Review of ‘The Watcher Within’

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Frank Silver is apartment-bound and suffering from severe agoraphobia. He spends much of his time observing the world outside his apartment, in particular, the Kabbalah Institute across the street. One Friday night he observes an attractive woman entering the institute, a place that is supposed to be closed at that time, and denied to women at all times. When he sees a second women enter the place a week later, and then learns that a prostitute’s body has been found in the sewer drain nearby, his suspicions are aroused—he knows that something evil is taking place, but he finds it difficult to convince an overworked homicide detective of that.

His persistence, and some amateur sleuthing on the part of his housekeeper, finally gets the detective to visit the institute, an action that will soon have dire consequences for Silver. Joseph Goodman, an eccentric Talmudic scholar with macabre leanings, had been evicted from the institute, but had secreted himself in one of its unused spaces, from which he pursued his deadly quest. When he inadvertently learns that Silver’s watching has threatened his haven, he vows revenge, and takes it by kidnapping Silver’s recently acquired girlfriend.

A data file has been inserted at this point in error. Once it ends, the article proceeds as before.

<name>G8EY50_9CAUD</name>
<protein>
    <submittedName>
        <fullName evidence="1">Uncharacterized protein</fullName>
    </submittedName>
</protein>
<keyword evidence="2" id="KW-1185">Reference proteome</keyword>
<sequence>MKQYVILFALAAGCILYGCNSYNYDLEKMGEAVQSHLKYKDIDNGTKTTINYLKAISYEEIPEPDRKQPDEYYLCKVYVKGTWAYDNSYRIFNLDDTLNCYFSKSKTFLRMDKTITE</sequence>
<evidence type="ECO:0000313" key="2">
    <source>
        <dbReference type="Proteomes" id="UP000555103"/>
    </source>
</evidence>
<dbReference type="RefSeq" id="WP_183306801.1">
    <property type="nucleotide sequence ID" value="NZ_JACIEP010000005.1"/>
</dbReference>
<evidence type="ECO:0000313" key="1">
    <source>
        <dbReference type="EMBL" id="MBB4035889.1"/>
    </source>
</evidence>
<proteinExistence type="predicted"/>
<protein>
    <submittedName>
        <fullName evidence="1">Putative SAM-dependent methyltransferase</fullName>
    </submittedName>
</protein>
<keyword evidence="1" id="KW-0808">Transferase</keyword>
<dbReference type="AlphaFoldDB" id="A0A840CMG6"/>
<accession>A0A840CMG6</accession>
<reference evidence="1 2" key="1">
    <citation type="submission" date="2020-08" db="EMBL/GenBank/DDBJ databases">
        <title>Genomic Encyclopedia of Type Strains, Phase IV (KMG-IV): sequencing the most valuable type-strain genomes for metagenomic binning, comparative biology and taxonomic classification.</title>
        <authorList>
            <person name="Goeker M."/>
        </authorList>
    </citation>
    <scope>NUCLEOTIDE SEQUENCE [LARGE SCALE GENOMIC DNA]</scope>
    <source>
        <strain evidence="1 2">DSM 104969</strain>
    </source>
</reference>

The Watcher Within by William Appel is noir fiction at its finest. Tension and suspense begins on the first page, and builds increasingly to an explosive climax as Silver must overcome his phobia in order to save his girlfriend’s life.

This one’s a typical Appel page-turner that, even though you know the killer’s identity from the start, has you wondering how it will turn out. The obstacles faced by the hero seem insurmountable, and on several occasions, you’re sure he’s hit a brick wall—then, he hits back. This is a book that takes the reader deep into the darkest depths of human depravity, a journey that will leave you breathless.

I give it five stars.

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